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Posted by on October 4, 2018 in 70 AD Eschatology

 

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The Good Thief

Good Thief

from Google Images

Luke mentions that one of the criminals taunted Jesus, demanding him to save himself and them who were crucified with him (Luke 23:39). The second criminal, however, rebuked the first, telling him he had no fear of God, before whom they both were coming to be judged (Luke 23:40). The second man admitted to his guilt, saying that both his and the other man’s judgment fit the crimes they committed (Luke 23:41). Read the rest of this entry »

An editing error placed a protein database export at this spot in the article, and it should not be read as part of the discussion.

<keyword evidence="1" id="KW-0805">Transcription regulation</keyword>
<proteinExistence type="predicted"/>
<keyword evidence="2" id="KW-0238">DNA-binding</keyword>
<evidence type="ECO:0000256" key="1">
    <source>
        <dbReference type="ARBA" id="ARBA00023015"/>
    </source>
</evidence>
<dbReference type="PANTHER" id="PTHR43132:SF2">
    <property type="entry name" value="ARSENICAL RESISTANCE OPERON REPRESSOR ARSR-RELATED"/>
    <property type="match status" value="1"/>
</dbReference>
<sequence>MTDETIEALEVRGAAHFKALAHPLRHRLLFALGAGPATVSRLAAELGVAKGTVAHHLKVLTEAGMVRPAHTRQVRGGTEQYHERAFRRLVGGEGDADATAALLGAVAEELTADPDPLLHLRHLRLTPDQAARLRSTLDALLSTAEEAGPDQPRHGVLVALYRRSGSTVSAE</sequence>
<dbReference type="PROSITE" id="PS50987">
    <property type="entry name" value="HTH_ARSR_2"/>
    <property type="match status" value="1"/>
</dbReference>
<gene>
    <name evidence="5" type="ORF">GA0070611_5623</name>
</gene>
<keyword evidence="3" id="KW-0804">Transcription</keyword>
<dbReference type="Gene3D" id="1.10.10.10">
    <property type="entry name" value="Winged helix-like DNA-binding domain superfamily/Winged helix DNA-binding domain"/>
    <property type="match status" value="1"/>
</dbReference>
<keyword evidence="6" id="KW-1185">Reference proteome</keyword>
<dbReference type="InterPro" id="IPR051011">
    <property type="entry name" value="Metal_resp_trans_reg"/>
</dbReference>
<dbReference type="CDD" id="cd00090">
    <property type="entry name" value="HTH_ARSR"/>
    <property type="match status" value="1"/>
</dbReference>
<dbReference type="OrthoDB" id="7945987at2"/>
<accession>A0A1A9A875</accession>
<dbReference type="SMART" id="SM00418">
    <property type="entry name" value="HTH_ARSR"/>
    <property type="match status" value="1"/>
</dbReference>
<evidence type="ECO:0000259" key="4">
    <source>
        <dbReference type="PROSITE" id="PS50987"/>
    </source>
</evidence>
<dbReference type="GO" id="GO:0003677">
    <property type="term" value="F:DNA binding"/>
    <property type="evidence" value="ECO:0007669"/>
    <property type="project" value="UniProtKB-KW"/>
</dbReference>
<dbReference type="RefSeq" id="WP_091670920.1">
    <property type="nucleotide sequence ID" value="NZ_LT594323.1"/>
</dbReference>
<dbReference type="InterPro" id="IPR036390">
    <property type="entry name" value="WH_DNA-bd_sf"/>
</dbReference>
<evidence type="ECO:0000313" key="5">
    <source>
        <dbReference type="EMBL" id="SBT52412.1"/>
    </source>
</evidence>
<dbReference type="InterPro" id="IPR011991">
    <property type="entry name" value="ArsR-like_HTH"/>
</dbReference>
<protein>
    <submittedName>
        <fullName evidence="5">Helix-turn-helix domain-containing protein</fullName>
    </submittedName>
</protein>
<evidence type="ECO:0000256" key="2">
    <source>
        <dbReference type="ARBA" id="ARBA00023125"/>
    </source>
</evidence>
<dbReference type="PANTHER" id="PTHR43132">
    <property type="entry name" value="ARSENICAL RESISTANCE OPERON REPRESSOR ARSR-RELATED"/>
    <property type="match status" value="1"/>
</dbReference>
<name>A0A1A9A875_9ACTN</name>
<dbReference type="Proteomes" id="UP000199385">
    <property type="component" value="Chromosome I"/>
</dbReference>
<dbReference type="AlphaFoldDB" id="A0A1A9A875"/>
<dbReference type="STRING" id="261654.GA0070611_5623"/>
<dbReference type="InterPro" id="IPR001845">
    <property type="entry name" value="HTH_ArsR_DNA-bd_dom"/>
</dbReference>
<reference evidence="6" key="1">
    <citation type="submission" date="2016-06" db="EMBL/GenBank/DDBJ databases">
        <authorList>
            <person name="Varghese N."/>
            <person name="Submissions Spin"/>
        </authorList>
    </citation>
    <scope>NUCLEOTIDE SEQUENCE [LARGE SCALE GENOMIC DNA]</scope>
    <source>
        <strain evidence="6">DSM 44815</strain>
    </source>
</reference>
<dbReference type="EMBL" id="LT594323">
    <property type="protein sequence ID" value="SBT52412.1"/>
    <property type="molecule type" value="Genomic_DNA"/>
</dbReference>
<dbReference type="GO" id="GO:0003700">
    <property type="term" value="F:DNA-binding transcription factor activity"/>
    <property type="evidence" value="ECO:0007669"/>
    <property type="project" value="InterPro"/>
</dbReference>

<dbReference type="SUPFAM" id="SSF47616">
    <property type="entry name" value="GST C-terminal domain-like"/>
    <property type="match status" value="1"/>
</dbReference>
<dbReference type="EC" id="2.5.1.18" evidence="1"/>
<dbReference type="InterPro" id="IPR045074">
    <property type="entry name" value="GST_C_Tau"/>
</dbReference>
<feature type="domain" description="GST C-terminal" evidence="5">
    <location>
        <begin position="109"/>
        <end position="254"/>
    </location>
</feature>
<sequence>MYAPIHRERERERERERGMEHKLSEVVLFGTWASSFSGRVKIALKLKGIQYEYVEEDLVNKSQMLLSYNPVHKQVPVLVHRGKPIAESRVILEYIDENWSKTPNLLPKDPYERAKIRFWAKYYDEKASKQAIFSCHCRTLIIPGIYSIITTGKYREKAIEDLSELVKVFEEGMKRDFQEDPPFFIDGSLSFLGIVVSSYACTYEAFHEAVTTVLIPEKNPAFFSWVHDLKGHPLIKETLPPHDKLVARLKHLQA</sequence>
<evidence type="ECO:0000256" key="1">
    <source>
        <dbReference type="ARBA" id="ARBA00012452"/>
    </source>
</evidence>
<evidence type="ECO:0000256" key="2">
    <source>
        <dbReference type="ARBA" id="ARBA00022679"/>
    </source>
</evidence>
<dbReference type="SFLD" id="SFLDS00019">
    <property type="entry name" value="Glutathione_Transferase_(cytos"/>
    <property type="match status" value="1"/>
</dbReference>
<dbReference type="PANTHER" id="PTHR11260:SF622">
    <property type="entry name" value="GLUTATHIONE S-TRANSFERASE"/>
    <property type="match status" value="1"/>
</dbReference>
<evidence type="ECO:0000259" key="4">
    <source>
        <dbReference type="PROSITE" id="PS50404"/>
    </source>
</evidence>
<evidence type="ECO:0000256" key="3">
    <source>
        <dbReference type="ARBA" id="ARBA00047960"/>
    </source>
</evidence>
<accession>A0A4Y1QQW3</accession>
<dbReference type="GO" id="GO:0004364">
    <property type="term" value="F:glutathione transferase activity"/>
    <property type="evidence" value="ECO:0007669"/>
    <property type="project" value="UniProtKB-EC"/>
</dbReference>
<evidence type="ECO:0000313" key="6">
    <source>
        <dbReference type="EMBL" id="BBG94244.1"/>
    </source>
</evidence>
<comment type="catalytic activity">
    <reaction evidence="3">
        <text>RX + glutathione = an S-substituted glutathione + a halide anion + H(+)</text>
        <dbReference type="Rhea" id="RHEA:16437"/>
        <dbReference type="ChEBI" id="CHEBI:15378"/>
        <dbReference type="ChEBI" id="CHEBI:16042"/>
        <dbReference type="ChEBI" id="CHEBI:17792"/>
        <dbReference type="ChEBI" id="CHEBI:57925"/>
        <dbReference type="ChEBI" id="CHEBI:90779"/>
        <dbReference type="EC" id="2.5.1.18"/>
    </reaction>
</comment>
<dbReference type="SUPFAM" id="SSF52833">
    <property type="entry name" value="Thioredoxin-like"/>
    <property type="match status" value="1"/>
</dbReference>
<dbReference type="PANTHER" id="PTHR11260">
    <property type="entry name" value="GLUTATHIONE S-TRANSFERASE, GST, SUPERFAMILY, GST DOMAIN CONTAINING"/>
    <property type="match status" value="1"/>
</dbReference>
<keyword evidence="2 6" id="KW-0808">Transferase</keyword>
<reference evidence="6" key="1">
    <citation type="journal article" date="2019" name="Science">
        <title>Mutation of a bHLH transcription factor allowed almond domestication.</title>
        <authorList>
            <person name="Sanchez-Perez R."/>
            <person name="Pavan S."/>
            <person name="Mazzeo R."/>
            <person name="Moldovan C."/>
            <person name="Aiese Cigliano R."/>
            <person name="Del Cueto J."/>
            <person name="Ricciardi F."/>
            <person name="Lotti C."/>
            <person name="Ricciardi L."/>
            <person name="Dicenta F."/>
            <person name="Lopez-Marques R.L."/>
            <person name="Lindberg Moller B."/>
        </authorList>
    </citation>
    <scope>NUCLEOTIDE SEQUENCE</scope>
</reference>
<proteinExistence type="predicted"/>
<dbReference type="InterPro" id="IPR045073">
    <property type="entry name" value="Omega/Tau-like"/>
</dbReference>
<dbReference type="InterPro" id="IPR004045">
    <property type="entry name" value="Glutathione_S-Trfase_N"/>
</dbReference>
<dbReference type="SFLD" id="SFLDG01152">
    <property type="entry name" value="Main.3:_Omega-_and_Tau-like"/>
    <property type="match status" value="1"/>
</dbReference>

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Posted by on August 14, 2018 in Gospel of Luke

 

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Unbelief and Mocking Jesus

Unbelief

from Google Images

For practical purposes the Romans needed an accusation to charge Jesus in order to crucify him, because such a thing would become a matter of public record. In the second century AD Justin Martyr, while addressing the Emperor, Pius, mentioned that proof of what he said could be obtained from the Acts of Pilate,[1] something that hardly could be so, if Pilate wasn’t required to record the reasons for the executions he commanded. Therefore, Pilate’s official verdict was: Jesus of Nazareth was the King of the Jews—a political crime, something for which he had earlier found him innocent. Nevertheless, he could hardly mention in a public record that he had executed Jesus for claiming to be the Son of God, a religious crime, according to the Jews (John 19:7, 13-16), but a matter of harmless superstition, according to Rome (cf. Acts 25:18-20). Read the rest of this entry »